Wednesday, May 14, 2014

Belladonna or March Lily (Amaryllis belladonna)

Family Amaryllidaceae
Amaryllis belladonna grows in the South Western Cape. The bulb is typically large, brown and rounded and has a moderate growth rate. The large clusters of scented, trumpet-shaped pink or white flowers are carried on a long purplish-red and green stem appearing 50cm above the soil. Up to twelve flowers are produced from the flowering stem. These flowers are 10cm long and apically flare open about 8cm.
Protruding from each flower is a long upturned style amongst a group of large curved anthers. The anthers are black and shiny at first, but split open to reveal masses of sticky white pollen. The inflorescence tends to face the direction that receives the most sun. Although most flowers are pale pink, white and dark pink forms occur.
The strap-like leaves are deciduous and are produced after flowering. The leaves remain green throughout the winter period. The leaves produce a starch, which is stored in the bulb. In summer the leaves die back and the bulb becomes dormant. This strange phenomenon of flowering before the leaves appear is known as hysteranthy. The belladonna lily's specific flowering time is late summer, February and March.
 Amaryllis is Greek feminine and is named after a beautiful shepherdess. The specific epithet belladonna means beautiful lady. The appearance of the tall, flower stalk without any leaves accounts for the common name "naked lady". Amaryllis belladonna in its natural habitat is found in small dense groups among rocks. Therefore the best place to plant them would be in a rock garden. In a created landscape, Amaryllis can be used mixed in between blue Agapanthus as a good combination, as the evergreen leaves of the Agapanthus provide skirts for the naked ladies. They can also be grown between a ground cover or mixed annual or herbaceous border.

Sunday, May 11, 2014

Gumleaf Conebush (Leucadendron eucalyptifolium)

Family Proteaceae  
 A tall tree standing about 4m in height.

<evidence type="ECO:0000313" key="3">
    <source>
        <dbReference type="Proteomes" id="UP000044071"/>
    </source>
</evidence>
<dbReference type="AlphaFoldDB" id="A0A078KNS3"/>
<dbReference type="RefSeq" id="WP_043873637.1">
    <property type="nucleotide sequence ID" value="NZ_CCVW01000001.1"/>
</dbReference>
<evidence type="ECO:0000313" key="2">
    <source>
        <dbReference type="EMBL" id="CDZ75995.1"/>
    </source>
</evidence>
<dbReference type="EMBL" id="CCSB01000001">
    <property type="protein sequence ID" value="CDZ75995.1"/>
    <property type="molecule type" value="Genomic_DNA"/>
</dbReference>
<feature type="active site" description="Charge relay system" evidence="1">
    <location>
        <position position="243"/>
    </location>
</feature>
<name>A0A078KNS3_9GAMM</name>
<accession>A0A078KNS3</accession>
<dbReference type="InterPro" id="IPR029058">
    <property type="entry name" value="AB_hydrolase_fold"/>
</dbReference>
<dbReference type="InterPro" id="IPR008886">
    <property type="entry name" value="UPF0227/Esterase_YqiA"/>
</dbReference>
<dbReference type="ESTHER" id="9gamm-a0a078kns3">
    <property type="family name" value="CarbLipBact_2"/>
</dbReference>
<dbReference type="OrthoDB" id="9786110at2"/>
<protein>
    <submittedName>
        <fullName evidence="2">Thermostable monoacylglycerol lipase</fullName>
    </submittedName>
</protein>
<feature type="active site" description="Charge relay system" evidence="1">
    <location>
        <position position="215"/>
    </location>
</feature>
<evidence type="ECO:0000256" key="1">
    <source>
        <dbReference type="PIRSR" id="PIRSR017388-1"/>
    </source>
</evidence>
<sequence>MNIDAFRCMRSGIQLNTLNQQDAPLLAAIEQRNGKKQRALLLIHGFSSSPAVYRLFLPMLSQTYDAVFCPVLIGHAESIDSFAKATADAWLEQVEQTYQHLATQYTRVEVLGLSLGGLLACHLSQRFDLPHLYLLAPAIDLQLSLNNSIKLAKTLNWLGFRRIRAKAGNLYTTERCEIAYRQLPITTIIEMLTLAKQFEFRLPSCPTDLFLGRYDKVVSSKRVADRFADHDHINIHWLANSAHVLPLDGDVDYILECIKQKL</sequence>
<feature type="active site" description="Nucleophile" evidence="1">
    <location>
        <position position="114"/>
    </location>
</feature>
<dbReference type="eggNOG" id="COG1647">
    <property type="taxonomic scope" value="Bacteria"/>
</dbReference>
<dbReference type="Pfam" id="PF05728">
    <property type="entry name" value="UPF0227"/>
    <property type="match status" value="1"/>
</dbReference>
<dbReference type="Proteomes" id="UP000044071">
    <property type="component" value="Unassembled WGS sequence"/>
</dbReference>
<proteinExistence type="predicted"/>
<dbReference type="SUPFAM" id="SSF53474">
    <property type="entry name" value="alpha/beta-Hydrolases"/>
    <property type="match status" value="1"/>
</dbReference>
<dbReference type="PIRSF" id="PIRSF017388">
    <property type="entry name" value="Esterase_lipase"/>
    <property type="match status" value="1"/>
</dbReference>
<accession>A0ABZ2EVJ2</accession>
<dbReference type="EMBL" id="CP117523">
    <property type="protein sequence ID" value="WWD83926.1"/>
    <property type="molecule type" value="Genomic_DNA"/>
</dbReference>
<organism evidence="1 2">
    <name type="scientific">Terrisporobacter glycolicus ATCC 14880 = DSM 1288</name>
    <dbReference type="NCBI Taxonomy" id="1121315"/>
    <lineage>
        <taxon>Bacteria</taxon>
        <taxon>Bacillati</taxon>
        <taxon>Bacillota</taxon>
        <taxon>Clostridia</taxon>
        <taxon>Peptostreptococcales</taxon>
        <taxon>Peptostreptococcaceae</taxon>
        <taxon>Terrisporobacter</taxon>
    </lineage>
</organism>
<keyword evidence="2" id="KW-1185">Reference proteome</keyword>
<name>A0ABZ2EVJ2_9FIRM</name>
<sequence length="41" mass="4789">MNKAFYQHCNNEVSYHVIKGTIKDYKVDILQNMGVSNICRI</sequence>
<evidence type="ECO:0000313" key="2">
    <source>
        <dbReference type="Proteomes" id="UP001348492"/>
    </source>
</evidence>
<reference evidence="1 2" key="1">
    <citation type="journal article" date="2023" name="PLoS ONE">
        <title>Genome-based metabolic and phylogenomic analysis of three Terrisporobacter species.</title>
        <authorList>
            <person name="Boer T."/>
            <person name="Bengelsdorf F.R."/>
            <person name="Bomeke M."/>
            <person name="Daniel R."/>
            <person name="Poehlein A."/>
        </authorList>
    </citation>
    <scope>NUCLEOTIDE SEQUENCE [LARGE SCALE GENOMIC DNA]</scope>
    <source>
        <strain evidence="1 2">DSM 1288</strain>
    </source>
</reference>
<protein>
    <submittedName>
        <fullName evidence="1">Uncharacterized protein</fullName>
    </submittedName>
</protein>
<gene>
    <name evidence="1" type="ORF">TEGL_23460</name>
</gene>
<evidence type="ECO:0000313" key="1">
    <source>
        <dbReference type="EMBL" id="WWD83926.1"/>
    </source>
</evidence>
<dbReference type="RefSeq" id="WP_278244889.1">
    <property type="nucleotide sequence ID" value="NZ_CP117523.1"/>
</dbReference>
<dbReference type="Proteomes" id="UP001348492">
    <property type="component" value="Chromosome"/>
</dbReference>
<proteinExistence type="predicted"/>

Found in the Tsitsikamma and coastal regions of the Cape.
 Belongs to the Protea family.

Thursday, May 8, 2014

Inkberry (Phytolacca octandra)

Family Phytolaccaceae
 Grows to about 1m in height.
 An invasive plant from South America.

Monday, May 5, 2014

Groove Tree Heath (Erica canaliculata)

Family Ericaceae 
Distribution and habitat
Erica canaliculata grows along the coastal plains and valleys from George to Humansdorp in the Western and Eastern Cape. This species is found on moist flats and lower slopes . It tolerates full sunlight in the open where it will be more compact in growth reaching a height of about 3 m. It is however more often found along forest margins where it grows into a small tree 5 m tall. It grows in poor, well drained, acidic soils derived from weathered quartzite.
Erica canaliculata is a large, erect shrub up to 2 or 3 m high, sometimes developing into a small tree up to 5 m tall. It is well branched and covered with small green leaves giving a fine, soft texture. The main stem develops into a trunk up to 100 mm in diameter on large specimens. The bark is grayish-brown and has grooves in the old stems. It is a most impressive species that grows into a small tree that is covered with thousands of small pink flowers in summer. This species produces lovely displays along forest margins or in the thick fynbos-filled valleys of the southern Western and Eastern Cape.